6. Construction Differences

  • AC MCB: The internal structure is relatively simple because the arc can be automatically extinguished at the natural zero crossing of each AC cycle.
  • DC MCB: More complex mechanical and electronic components are necessary to deal with the problem of arcing that does not naturally extinguish during a power outage.

By understanding these key differences, the appropriate MCB for a specific application can be more accurately selected to ensure system safety and efficiency.

If you have purchased a DC circuit breaker, you can check out this article to match MCB accessories to your DC circuit breaker.

Factors to Consider When Choosing AC and DC MCBs

Selecting the appropriate miniature circuit breaker (MCB) for an AC or DC system requires consideration of several key factors to ensure optimal performance and safety in varying electrical environments. For example:

  • Consider the voltage level of the system to ensure that the MCB can handle the maximum system voltage.
  • Select an MCB with an appropriate current rating to prevent nuisance tripping and ensure overload protection.
  • Select a miniature circuit breaker with the appropriate breaking capacity to handle the expected short-circuit current without causing damage.
  • Determine whether the electrical system is AC or DC, as this will affect the type of MCB required due to different arc suppression needs.
  • Consider environmental factors such as temperature and humidity that may affect MCB performance.
  • Verify that MCB meets relevant industry standards and certifications for safety and reliability.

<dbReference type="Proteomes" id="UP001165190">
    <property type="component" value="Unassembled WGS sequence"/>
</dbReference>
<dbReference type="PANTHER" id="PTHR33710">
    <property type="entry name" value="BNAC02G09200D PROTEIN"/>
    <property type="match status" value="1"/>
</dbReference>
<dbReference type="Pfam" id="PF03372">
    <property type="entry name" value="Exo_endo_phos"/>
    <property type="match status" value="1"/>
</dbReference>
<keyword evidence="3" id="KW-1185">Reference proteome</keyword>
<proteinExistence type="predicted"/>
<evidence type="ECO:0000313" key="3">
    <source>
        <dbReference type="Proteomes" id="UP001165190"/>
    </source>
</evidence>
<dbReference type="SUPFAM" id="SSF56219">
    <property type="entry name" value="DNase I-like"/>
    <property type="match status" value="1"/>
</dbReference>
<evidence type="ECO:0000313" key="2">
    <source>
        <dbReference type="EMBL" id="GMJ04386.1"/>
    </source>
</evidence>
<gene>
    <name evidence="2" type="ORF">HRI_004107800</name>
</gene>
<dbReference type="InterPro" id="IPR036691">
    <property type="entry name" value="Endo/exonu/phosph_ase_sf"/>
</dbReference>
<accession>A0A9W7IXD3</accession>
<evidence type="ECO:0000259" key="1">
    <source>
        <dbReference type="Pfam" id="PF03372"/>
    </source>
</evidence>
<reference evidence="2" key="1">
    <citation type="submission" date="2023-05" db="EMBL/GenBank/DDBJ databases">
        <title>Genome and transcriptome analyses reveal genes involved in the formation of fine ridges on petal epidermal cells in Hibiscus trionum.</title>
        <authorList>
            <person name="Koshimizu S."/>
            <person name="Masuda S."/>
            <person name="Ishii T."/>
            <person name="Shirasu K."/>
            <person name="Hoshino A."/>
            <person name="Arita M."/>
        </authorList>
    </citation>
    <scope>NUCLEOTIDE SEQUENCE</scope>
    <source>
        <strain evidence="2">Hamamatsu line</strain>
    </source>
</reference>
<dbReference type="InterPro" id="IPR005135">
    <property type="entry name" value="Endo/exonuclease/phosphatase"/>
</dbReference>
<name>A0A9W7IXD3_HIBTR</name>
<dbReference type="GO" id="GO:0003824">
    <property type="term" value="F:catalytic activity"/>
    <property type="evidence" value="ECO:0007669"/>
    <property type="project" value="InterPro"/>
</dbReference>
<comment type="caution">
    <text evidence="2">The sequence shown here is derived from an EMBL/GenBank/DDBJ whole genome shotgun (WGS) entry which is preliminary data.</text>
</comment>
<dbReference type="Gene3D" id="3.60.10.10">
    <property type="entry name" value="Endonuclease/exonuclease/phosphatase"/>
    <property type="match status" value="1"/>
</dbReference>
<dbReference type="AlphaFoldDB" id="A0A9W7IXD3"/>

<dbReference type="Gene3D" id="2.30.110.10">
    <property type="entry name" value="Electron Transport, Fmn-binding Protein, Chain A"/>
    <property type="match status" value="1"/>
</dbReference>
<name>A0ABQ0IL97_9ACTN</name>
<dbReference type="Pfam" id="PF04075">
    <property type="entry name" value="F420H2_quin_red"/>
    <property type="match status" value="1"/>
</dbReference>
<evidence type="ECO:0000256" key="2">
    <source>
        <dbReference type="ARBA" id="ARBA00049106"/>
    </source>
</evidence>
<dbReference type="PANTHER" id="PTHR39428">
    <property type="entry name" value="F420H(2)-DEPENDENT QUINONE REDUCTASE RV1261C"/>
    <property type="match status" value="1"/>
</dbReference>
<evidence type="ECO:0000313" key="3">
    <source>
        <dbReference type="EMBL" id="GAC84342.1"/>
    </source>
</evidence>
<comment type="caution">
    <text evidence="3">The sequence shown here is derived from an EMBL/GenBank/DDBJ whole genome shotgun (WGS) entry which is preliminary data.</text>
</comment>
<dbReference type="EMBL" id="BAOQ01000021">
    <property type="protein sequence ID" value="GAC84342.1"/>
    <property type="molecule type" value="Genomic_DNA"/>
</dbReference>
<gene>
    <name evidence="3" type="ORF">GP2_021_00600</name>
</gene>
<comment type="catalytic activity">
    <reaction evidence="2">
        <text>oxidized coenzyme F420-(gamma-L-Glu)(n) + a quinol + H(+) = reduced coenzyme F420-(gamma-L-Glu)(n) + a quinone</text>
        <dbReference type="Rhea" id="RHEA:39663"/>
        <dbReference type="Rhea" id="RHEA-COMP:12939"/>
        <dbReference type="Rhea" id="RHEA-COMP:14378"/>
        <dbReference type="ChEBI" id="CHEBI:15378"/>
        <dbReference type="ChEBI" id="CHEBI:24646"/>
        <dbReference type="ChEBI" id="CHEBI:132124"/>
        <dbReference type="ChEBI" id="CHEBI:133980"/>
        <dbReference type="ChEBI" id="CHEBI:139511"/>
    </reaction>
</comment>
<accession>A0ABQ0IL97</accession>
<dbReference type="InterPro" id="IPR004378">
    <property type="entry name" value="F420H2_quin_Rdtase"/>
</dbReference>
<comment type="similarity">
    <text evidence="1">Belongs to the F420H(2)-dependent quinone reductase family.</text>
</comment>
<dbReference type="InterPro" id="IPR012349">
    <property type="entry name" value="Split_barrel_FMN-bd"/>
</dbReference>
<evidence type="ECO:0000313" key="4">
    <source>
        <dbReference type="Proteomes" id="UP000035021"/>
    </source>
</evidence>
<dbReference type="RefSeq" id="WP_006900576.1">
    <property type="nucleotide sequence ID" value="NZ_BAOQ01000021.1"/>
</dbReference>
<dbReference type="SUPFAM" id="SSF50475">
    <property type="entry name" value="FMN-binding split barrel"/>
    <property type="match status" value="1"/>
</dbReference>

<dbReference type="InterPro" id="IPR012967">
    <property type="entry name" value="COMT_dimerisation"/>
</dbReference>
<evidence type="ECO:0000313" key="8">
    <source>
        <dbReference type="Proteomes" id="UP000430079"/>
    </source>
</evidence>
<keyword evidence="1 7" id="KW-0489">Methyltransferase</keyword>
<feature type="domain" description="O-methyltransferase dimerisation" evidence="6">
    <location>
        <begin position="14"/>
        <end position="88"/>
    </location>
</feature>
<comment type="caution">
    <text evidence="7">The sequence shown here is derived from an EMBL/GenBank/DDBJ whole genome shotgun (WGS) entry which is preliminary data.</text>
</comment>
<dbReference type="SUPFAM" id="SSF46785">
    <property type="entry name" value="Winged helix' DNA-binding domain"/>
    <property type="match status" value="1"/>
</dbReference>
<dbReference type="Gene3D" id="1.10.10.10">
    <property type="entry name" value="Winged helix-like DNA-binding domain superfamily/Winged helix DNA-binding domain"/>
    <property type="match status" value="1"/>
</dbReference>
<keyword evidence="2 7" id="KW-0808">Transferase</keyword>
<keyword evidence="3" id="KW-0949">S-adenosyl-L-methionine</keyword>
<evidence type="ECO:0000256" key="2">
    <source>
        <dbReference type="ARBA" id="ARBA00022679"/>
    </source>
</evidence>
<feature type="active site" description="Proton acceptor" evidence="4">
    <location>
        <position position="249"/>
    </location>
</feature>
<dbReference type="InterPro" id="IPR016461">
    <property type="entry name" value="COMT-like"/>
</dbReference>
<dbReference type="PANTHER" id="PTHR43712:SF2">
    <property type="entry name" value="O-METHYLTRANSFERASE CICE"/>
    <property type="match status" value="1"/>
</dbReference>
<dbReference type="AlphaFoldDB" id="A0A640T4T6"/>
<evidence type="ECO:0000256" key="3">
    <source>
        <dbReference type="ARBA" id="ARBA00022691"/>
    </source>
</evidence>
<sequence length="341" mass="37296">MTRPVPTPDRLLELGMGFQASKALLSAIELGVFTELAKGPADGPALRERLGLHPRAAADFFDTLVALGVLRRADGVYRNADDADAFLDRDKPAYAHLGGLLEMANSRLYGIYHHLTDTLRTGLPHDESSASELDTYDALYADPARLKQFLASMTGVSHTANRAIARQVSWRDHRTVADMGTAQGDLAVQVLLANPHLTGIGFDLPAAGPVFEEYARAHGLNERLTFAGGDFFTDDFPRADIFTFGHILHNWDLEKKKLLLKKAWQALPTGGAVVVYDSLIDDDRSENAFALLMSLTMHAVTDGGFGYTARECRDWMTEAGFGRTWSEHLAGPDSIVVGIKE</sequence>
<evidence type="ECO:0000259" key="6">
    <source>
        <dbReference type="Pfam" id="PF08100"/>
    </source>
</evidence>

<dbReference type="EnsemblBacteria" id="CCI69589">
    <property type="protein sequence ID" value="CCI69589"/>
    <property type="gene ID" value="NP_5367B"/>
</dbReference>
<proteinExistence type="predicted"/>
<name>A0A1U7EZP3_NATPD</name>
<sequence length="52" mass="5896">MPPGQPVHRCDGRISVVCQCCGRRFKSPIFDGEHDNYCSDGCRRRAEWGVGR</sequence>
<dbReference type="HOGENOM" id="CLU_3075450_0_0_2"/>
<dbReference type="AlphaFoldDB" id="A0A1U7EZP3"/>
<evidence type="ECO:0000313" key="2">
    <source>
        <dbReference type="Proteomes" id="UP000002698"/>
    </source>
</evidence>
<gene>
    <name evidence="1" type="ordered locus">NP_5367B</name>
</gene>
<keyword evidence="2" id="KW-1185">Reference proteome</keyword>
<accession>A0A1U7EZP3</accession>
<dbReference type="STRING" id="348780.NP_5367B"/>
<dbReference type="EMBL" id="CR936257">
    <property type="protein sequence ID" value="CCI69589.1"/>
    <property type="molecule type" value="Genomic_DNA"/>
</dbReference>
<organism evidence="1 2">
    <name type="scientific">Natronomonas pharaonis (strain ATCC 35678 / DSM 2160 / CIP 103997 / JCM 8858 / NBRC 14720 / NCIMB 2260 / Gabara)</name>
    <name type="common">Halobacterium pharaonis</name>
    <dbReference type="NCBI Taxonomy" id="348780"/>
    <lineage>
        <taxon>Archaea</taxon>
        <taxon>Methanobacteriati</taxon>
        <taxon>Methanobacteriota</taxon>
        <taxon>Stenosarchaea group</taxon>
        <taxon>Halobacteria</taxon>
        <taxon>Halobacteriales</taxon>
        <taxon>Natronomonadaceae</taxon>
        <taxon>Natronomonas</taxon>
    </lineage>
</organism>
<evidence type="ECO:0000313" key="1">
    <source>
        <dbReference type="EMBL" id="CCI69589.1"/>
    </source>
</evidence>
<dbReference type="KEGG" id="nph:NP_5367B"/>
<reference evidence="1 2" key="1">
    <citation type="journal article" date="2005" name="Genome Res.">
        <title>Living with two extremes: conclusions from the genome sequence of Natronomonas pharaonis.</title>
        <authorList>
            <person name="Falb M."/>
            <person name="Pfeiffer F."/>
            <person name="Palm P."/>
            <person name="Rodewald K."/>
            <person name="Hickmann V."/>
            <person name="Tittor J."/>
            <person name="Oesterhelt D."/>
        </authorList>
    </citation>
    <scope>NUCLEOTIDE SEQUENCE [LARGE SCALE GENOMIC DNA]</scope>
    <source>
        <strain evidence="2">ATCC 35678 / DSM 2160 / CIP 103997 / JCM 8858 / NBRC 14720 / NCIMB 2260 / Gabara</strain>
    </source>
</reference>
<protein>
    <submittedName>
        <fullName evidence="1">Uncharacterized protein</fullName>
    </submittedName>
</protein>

Both AC and DC miniature circuit breakers (MCBs) protect circuits from overloads and short circuits, and there are significant differences in design and application due to the different nature of the current they manage. With this article, you can choose the best miniature circuit breaker for your application.

When choosing a miniature circuit breaker, you need to consider the manufacturer’s service and after-sales, whether it supports wholesale and retail, etc. You can buy miniature circuit breakers on MOREDAY, and they also offer a wide variety of electrical accessories.

Frequently Asked Questions

1. Can AC miniature circuit breakers be used for DC?

No, mainly because AC circuit breakers are designed to handle the alternating nature of AC current, which passes through a zero point and naturally helps extinguish the arc during a fault interruption. DC current is continuous and never crosses zero, causing the arc to be longer lasting and more difficult to extinguish.

Therefore, the use of AC miniature circuit breakers in DC circuits may result in incorrect and unsafe operation because the circuit breaker may not effectively interrupt the circuit during a fault, which may result in damage or a fire hazard.

2. What are the different types of MCB?

The different types of Miniature Circuit Breakers (MCBs) are categorized based on their tripping curves, which include Type B, Type C, Type D, Type K, and Type Z. Each type is designed to respond to different levels of overcurrent, making them suitable for various applications from residential to industrial settings.

Related reading: Solar transfer switch: The complete guide